a lantern in the snow

It’s not officially winter yet, but the days in North America are already getting shorter.

There are many of us who don’t meet the diagnostic criteria for seasonal affective disorder (SAD), but who still feel sluggish and irritable when the days are short. I find it helpful to do a little DIY SAD therapy. I’m certainly not the only one who’s tempted to curl up with a cup of tea and a book until Spring rolls around. Here’s what I do each winter to make it a little bit easier to get out of bed each morning and be productive during the day.

Let the sunshine in

privacy film on a window

It’s a little unnerving to look out the window and see someone right across the courtyard; privacy film solves that problem without blocking the light.

We’re starting with the obvious, but don’t jump ship yet.

Do your best to get 15 minutes in the sun each day. Can you sit by a sunny window? It’s worth it to rearrange the furniture to maximize sunlight if you can.

Don’t like the view or need a little privacy? Privacy film allows me to keep my blinds open without putting myself on display.

Create your own sunshine

I took the idea of artificial sunrise pretty literal and set up a model of the solar system with the sun on a timer.

I took the idea of artificial sunrise pretty literal and set up a model of the solar system with the sun on a timer.

I have a really hard time waking up in the morning without sunlight. They sell nifty little alarm clocks that simulate the sunrise, but I do just fine setting a lantern on a timer. A word of caution – some timers will make a little clicking sound, so get a digital one if you’re sensitive to noise. It’s cheap, easy to set up, and makes a huge difference in my mornings.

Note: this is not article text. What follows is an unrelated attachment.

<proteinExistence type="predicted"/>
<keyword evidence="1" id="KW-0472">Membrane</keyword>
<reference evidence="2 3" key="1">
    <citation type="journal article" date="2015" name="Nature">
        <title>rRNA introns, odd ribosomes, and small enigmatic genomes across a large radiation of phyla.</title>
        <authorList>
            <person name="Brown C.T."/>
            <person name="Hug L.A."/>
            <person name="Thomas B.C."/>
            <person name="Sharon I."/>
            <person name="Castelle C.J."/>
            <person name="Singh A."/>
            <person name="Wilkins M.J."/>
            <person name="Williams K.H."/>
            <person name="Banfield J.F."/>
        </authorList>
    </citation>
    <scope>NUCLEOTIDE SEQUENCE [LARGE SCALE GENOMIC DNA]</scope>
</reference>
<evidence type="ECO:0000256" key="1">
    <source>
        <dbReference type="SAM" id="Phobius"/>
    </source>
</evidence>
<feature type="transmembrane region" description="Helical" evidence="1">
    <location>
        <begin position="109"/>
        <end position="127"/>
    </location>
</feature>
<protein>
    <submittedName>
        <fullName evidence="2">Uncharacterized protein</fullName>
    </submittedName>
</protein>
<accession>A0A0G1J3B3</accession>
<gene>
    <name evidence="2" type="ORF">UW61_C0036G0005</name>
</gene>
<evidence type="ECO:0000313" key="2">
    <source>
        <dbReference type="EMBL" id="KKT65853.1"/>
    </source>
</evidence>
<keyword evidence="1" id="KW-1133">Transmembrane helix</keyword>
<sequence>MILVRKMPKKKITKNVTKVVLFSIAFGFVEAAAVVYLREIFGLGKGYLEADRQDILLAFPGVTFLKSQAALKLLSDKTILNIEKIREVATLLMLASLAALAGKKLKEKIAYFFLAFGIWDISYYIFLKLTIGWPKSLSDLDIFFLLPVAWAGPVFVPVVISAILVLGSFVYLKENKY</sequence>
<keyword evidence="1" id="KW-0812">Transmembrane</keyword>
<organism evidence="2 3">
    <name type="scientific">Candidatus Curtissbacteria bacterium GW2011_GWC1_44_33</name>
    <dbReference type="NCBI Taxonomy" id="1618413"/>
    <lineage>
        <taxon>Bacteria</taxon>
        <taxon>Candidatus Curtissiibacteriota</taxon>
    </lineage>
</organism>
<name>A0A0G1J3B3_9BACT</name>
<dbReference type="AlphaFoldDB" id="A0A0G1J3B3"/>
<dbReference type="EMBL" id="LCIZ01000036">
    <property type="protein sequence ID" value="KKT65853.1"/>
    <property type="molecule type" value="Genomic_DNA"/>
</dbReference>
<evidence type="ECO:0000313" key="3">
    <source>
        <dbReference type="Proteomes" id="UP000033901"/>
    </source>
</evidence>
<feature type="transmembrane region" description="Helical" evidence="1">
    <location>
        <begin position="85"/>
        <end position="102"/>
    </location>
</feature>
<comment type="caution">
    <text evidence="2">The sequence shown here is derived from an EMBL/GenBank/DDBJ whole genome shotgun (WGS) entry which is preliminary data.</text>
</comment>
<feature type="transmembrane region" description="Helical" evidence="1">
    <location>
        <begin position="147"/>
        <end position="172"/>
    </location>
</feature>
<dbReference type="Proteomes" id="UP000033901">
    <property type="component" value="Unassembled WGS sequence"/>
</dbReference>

a woman using a sad therapy light

People swear by SAD therapy lamps, but they cost hundreds of dollars.

Friends swear by their professional SAD lamps, but I wasn’t ready to spend $400 on a light therapy box. Instead, I replaced my light bulbs with brighter daylight bulbs. These CREE daylight bulbs do an amazing job of making my apartment feel sunny. If the $10 per bulb price tag seems a little steep, you can get these fluorescent daylight bulbs at a more reasonable price.

Add some greenery

a plant on a shelf

This plant is doing just fine without any natural light.

Plants cheer up a room and improve air quality. Plants are great at helping to balance the amount of moisture in the air and filter out harmful chemicals that are found in many homes. Luckily, there are plants out there that are hardy enough to survive almost anything. The standard plants you find at most chain stores are a safe bet.

Pothos are my favorite easy plant – you can snip off a branch from a friend’s plant, pop it into any container of water, and it’ll survive for months without any attention. They do just fine even without natural light.

Spruce things up

The winter months keep us inside much of the time, so it’s important to make sure our space is as comfortable as possible.

Most of us are never going to have a clutter-free home. When my apartment is full of clutter it really stresses me out – and poses a tripping hazard. I have myself trained to put things away when I’m done with them. I also have designated ‘clutter zones’ to keep it in check. There’s one spot on my desk for things that are in process, a basket next to the door for things I need to bring out or put away, and space to empty my pockets on my bedside table.

It’s easy to end up with duplicates of things, so I like to switch paintings, rugs, and knickknacks around when the days get shorter. This is a great time to take a look at what you have in the basement or back of the closet that can brighten up your decor. There’s no need to buy new things when you can simply re-arrange what you have.


These DIY tips are helpful for people who feel sluggish when winter hits, but aren’t adequate help for people who could be diagnosed with SAD. If you’re experiencing serious depression or SAD is interfering with your life, it’s time to see a doctor. Serious problems call for professional treatment.

Written by Cori Carl
As Director, Cori is an active member of the community and regularly creates resources for people providing care.

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